Clearly, the world changed for Microsoft in the lead up to Windows 10. Development times shrunk dramatically to just over 400 days, but the real shift was the customer centricity. Instead of three public review opportunities, Microsoft provided 15 PC based previews and aligning with the shift to mobility, seven mobile based opportunities. By the time Windows 10 updates were in development, it had become and remains a never ending beta testing cycle with code hitting early adopters and developers seemingly as soon as it is created.

Capture Point

Microsoft OS processes document a true transformation that is well overdue. Regardless of the process, it is what every organization needs to do on their shift to becoming flexible, customer centric and digital. Microsoft learnt very slowly and allowed many others to flourish, but it is now starting to get the benefits across the organization of this shift. Customers win, so Microsoft wins. Simple.


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Top Five Takeaways from AWS Reinvent 2016



The AWS Reinvent event for 2016 is winding up. This year there was 32,000 attendees. The clear majority were developers focused on the platform. Here are my five quick takeaways from the event. (I will have more detailed insight, at a later date)

  • AWS is a machine. Revenue is now over $13B and it is till growing at over 50% annually. By next year’s event, it will most likely be a $20B revenue vendor. another revolution for the industry. Naturally, this drives innovation through the ecosystem from ISV startups to the largest banks. Take a week off, and AWS has come up with on average 21 new functions or services. Nothing can match this.
  • The innovation AWS creates out is unprecedented. 1,000 new services/functions in a year –  yet another revolution for the industry. This drives innovation through the ecosystem from ISV startups to the largest banks. Take a week off, and AWS has come up with on average 21 new functions or services. No-one can match this regardless of how you measure it.
  • Oracle and Larry Ellison lined up AWS at OOW, and AWS responded in kind at Reinvent. Despite the talk benefits shifting Oracle Database clients to AWS is going require more than just fundamental cost savings. The organisational change is immense. Breaking this maybe the biggest challenge for AWS in the future.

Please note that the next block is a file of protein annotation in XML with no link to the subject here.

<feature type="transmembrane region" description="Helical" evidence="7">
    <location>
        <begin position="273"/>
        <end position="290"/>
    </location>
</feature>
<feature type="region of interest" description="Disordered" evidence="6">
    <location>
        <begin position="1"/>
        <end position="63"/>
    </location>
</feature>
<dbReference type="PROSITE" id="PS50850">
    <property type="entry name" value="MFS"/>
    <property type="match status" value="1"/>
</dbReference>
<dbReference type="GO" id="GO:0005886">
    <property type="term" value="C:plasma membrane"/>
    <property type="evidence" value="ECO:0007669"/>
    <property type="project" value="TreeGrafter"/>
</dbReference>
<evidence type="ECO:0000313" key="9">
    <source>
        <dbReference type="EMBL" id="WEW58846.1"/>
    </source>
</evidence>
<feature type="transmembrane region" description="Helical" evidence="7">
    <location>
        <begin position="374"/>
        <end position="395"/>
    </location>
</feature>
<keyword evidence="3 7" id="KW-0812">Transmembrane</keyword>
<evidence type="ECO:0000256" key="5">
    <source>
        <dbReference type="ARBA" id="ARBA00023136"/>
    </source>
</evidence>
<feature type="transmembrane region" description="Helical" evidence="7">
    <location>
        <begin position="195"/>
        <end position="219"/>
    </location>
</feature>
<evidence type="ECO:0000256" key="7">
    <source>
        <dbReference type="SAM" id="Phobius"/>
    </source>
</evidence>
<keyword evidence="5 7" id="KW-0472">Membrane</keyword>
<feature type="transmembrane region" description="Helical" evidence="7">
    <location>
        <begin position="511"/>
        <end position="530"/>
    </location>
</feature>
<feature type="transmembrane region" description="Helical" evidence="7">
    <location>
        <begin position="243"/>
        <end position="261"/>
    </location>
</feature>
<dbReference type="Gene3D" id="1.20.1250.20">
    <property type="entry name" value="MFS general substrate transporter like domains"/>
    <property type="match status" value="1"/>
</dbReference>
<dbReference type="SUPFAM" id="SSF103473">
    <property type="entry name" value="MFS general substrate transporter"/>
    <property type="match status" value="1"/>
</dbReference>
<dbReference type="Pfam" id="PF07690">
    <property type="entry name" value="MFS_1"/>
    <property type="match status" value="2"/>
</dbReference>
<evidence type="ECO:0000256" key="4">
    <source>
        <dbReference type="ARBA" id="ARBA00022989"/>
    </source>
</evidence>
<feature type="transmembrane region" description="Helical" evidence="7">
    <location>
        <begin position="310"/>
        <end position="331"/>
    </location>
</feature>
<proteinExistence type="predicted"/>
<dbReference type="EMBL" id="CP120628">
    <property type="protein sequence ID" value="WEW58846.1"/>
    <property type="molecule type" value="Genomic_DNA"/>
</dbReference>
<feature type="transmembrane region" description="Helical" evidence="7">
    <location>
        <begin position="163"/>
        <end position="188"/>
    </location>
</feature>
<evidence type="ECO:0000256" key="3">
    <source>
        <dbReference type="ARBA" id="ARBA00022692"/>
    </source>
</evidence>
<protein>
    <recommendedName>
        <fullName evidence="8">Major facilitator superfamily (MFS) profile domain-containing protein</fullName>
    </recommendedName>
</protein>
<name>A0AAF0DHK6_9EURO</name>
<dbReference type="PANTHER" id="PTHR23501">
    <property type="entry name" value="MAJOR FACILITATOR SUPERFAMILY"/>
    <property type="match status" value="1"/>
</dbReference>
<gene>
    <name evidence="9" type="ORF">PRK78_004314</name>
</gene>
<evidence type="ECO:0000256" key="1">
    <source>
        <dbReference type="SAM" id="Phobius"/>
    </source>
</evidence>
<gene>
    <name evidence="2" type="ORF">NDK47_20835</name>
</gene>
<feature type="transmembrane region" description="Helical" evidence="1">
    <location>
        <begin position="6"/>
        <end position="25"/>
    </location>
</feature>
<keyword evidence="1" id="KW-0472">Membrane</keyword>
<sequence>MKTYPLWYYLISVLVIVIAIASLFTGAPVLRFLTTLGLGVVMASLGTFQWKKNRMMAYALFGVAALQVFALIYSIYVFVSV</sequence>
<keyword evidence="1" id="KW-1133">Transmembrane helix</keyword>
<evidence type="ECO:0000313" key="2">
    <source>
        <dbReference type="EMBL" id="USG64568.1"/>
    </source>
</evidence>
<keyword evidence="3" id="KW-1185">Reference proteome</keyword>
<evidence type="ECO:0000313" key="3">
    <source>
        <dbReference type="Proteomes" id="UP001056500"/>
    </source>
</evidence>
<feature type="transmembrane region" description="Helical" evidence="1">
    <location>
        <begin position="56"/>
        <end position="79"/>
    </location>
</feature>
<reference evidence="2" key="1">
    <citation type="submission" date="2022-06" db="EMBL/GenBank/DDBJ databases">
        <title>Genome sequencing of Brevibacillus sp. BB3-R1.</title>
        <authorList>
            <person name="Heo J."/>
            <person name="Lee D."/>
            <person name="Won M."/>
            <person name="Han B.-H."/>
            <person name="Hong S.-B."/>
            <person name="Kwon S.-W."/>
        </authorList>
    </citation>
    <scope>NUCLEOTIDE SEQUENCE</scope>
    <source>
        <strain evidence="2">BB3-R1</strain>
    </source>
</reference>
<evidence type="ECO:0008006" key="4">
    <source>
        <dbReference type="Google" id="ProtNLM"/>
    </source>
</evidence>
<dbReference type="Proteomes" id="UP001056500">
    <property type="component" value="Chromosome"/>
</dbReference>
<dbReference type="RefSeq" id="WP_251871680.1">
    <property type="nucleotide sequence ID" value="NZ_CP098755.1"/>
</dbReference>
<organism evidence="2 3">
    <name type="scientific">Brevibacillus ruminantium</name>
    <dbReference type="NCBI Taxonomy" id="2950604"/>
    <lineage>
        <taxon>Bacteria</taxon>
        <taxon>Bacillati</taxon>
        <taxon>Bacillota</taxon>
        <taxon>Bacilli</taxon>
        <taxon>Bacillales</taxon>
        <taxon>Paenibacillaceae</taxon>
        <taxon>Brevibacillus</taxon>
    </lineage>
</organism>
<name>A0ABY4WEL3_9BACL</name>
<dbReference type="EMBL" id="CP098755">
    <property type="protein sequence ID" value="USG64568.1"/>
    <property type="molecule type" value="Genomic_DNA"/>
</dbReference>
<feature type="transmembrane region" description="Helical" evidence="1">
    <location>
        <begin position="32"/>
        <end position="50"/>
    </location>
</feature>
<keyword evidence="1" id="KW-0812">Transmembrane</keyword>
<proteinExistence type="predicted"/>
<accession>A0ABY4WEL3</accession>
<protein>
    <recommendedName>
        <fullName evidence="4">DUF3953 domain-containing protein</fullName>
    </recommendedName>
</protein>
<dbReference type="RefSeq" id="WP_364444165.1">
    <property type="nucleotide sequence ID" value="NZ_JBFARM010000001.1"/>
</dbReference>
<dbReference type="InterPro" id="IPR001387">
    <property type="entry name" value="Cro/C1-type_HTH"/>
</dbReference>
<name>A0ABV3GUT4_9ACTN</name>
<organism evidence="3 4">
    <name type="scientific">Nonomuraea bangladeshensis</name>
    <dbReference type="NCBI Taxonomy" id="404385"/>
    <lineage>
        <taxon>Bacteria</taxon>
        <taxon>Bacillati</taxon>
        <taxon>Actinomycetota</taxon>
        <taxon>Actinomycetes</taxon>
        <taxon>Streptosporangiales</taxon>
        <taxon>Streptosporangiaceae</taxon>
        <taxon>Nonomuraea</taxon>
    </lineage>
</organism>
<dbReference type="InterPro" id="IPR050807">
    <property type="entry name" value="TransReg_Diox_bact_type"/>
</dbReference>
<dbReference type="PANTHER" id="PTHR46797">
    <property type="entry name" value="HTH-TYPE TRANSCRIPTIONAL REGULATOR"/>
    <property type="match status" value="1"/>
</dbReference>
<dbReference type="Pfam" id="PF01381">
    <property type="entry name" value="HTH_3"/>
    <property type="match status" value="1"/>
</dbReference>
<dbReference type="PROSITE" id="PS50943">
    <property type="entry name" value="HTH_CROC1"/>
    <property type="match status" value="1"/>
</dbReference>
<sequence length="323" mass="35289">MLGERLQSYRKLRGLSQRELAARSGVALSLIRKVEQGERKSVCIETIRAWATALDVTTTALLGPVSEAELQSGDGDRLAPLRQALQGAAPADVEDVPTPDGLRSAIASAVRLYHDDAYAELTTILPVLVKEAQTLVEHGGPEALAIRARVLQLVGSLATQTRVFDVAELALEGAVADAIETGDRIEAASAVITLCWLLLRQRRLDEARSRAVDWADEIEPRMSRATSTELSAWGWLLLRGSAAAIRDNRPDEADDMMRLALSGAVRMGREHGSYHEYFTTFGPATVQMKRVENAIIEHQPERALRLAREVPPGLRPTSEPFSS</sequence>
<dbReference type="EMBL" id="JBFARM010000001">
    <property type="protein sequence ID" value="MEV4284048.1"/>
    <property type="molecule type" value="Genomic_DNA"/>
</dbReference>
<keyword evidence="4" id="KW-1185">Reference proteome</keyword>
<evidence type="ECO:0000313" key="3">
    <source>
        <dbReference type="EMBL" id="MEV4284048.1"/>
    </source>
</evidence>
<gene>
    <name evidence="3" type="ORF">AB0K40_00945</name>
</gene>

• Whilst increasing organisations are shifting fully to IaaS, the people and change management aspects of the transformation are underinvested. More investment must be made in the people aspect of disruption by AWS, partners and of course the customer to ensure that the transition and investment works.
  • When the analysts were first told about “Snow Mobile” I thought it was a fun joke being played on us. The reality is much more than that and highlights the innovation of AWS, and with a 100 Petabyte capacity, the volume that organisations drive through the AWS ecosystem. Next year expect a 200 Petabyte truck B-Double.


As mentioned, more thoughts will follow. Please contact me if you require more detail or have any comments or suggestions.

If you require further information, please contact Phil Hassey, Founder capioIT. capioIT is an advisory firm focused on helping organisations to understand emerging technology as the world becomes Digital. Phil may be contacted by email below,





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Too many tech decision makers spoil the broth


Recent and ongoing discussions with industry stakeholders confirm to capioIT that the increasing complexity of technology procurement and decision-making is reaching a boiling point. capioIT estimates that major technology investment decisions now require an average of six to seven individual decision makers to agree to confirm a decision. This creates both a bottleneck to slow the decision process and quality, as well as difficulties in managing different business requirements and perspectives from the technology procurement.